Have fun beta. And don’t forget to update your resume. Just in case.

Yours lovingly,
Concerned Uncle

Wednesday, October 08, 2008

Yechury and the Tatas

I can understand the frustration of the Marxists with the loss of the Tata Nano project to Gujarat but surely even such acute disappointment does not warrant the asinine statement that Mr. Sitaram Yechury supposedly made on the telly yesterday.

For those who are not in the know Yechury said, “You cannot go into an area and say I will build my house only if everyone gives the assurance that it will not be burgled.”
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Seriously Yechury garu, is that what the Tatas were saying? Or were they saying that we will build a house only if we are sure that there is no goon in the area attempting to intimidate us, only if we are sure our family members won’t get beaten up, only if we are sure that our house won’t be gheraoed, only if we are sure that all movement will be allowed from the main road to our house and a general environment of ‘these guys are not welcome in the neighbourhood’ changed?

Very clearly the Tatas were not saying what Yechury is suggesting and therefore to blame the Tatas by twisting the reasons does not behove a senior and respected politician like him.

Like I have written before, the entire issue of land acquisition needs to be looked at in greater depth but I definitely feel that it is the responsibility of the government concerned to manage the politics of it. And here the Marxists failed miserably. It cannot be anyone’s case that the company that has acquired land should be left to fend for itself in the event of any political agitation. And a political agitation that was launched against an action the West Bengal government was involved in. If the agitation was against some actions by the Tatas or if there was an agitation because of misgivings regarding the cost to the environment then very clearly it is the company itself that has to sort out that mess. But land acquisition – now that is entirely the state government’s responsibility.

Therefore, Yechury garu, I suggest you speak to Comrades Bhattacharya and Sen and check with them as to why they were not able to contain the agitation and not attack the Tatas pointlessly.

Tuesday, October 07, 2008

From Singur to Sanand & from a Bad M to a Good M

The Nano has found a new home – Gujarat. According to an announcement made earlier today the Tatas will set up the plant in an 1100 acre plot at Sanand, close to Ahmedabad. The planned capacity of the plant is 5 lakh cars a year, up from the Singur plant's proposed capacity of 3 lakh cars. Finally Tata can get going on his pet project.

I believe that the entire Nano saga raises a couple of issues.

The first one is very clearly that of land acquisition for industrial production. I believe that the entire process of acquiring land should be dealt with in a much more transparent and humane manner. I do not want to go into the specifics of the agitation at Singur but on a broader scale, when people are being asked to give up their land for industrialisation, the social and cultural costs need to be evaluated along with the economic costs. I suspect we are not doing that at the moment.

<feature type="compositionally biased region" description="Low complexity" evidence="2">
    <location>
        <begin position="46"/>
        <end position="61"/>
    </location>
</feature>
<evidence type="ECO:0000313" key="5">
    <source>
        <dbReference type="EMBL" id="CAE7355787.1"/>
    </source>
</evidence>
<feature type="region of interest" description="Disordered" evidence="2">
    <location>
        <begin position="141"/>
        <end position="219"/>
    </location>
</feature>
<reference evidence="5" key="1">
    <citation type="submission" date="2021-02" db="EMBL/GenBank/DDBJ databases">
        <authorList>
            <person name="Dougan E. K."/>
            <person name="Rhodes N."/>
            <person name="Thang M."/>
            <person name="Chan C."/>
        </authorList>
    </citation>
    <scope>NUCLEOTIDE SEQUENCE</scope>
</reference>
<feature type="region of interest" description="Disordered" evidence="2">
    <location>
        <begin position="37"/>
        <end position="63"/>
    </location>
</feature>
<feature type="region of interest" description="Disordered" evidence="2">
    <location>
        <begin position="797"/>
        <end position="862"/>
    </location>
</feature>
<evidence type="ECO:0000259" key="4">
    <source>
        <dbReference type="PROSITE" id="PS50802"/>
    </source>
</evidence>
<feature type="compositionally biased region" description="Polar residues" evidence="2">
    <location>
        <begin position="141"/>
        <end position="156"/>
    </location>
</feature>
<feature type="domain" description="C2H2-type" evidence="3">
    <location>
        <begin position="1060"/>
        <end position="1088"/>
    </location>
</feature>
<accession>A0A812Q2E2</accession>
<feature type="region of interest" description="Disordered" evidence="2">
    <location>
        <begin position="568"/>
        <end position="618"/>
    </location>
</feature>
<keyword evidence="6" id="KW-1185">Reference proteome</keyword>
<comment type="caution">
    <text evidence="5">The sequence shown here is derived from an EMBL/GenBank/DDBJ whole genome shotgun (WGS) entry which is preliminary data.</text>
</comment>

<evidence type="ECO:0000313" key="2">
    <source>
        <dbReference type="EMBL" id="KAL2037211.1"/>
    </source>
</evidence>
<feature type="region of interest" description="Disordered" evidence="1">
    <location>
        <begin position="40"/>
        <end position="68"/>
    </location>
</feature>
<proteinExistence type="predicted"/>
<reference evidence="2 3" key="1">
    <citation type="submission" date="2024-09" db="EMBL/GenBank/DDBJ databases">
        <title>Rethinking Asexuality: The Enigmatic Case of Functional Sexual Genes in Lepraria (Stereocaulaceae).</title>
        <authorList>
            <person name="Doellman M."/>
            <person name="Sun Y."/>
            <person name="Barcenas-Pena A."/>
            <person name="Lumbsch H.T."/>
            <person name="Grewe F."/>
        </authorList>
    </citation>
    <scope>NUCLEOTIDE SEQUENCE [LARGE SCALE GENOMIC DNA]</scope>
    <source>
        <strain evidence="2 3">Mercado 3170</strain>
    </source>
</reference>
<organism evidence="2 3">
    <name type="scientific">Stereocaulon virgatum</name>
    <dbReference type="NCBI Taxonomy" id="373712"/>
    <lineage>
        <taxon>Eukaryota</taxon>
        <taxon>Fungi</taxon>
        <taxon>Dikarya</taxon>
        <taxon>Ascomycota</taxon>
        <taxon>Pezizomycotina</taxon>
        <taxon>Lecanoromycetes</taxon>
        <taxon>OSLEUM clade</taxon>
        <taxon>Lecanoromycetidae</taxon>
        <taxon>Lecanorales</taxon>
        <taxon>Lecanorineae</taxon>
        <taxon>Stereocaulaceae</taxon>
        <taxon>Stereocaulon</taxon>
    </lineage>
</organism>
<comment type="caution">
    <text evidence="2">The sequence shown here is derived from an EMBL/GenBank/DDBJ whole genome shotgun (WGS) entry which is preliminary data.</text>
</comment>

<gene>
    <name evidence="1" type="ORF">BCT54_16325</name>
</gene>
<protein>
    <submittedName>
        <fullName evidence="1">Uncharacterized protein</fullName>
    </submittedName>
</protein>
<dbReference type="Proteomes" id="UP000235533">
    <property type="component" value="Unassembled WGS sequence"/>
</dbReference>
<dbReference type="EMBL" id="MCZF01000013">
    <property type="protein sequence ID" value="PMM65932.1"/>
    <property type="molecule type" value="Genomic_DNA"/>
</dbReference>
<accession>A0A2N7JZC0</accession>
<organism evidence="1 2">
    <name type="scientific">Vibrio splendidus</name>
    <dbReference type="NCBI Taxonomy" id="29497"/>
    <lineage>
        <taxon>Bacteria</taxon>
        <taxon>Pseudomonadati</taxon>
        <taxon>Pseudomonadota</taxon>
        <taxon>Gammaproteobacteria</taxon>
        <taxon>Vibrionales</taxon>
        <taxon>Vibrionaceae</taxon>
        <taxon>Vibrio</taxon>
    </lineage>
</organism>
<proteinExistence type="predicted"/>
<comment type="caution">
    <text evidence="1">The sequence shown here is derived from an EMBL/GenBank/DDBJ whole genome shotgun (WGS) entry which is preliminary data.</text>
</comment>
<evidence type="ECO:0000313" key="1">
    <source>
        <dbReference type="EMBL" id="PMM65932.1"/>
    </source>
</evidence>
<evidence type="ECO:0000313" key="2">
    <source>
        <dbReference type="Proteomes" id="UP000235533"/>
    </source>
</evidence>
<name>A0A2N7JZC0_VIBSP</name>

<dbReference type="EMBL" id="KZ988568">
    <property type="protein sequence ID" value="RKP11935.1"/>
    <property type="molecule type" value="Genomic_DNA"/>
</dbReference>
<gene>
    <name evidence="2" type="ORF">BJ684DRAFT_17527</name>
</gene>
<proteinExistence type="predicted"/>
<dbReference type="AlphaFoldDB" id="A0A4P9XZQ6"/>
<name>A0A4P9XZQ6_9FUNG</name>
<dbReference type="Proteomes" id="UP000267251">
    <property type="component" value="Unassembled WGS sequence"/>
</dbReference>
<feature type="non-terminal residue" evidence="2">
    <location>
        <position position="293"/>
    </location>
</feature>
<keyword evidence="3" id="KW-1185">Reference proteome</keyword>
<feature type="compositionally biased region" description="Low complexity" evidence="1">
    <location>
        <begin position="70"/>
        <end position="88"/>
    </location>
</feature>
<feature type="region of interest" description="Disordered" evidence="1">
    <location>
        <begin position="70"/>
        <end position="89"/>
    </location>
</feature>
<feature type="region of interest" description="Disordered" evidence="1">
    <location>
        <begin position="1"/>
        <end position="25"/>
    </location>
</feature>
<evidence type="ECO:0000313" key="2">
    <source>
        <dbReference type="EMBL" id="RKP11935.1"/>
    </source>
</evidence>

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The second is whether Modi is now beginning to cast off the opprobrium of 2002. The Sangh Parivar and large sections of Gujarat always saw him as a dynamic and result oriented CM. But after this coup of his will the corporate sector and India at large also buy into the Modi story? Or as Tata put it, “the Good M” theory?

The issue with Modi was always his acceptability among people outside Gujarat. But with this very clear demonstration of seriousness of intent in working for the development of the state and the speed with which he made the government machinery move Modi, I suspect, will begin to acquire a halo even outside the state. The “From a Bad M to a Good M” comment of Ratan Tata could well be the tipping point as far as Modi’s career on the national stage is concerned. After all it does signal a high level of acceptability for the man from one of the most respected names in corporate India.

Sourav to retire after the Oz series

The curtain is beginning to fall on the Fab Four with Sourav Ganguly announcing his retirement from international cricket at the end of the Australian tour. Of course the immediate question on peoples mind would be whether there was any “compromise formula” that was arrived at with the new Selection Panel for a dignified send off. Whatever be it I think he has chosen to go at the appropriate time.

When I look back at Sourav’s career it is not his silken grace on the off-side that immediately comes to mind, not the ease with which he took on spinners, not the imperiousness in captaincy or the lethargic running between the wickets and not even the impromptu jig on the balcony of Lord’s. It very clearly is the 2001 Test Series against the Australians.
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The 2001 Test series was definitely the crowning glory of his career primarily because of the way in which it was won. I particularly liked the way in which he got under the skin of Steve “oh I am ice cool” Waugh.

Was it proper to keep Waugh waiting for the toss? Was it proper to not give him the list of the final eleven on time? Not really. But was it (is it) proper for the Aussies to sledge in the middle? According to them it was mental disintegration. So was this. Just that it was a different kind of mental disintegration. It was a gutsy, in your face, devil may care attitude that India had not seen from her cricketers in a long time or maybe never at all. No wonder people were surprised to see that. And it worked. (Of course assisted by Messrs VVS, The Wall and Bhajji.)

The satisfying part was that Steve Waugh was made to eat humble pie. I remember all that talk of the “Final Frontier” was really beginning to grate. It was almost as if, on the back of their 15 test winning streak, they just had to turn up and they would achieve it. But boy were they in for a surprise. To me, more than the victory itself it was the humbling of the Aussie pride that was satisfying.

Just for achieving that one series victory, in my book, Ganguly deserves his place in the pantheon of Indian greats.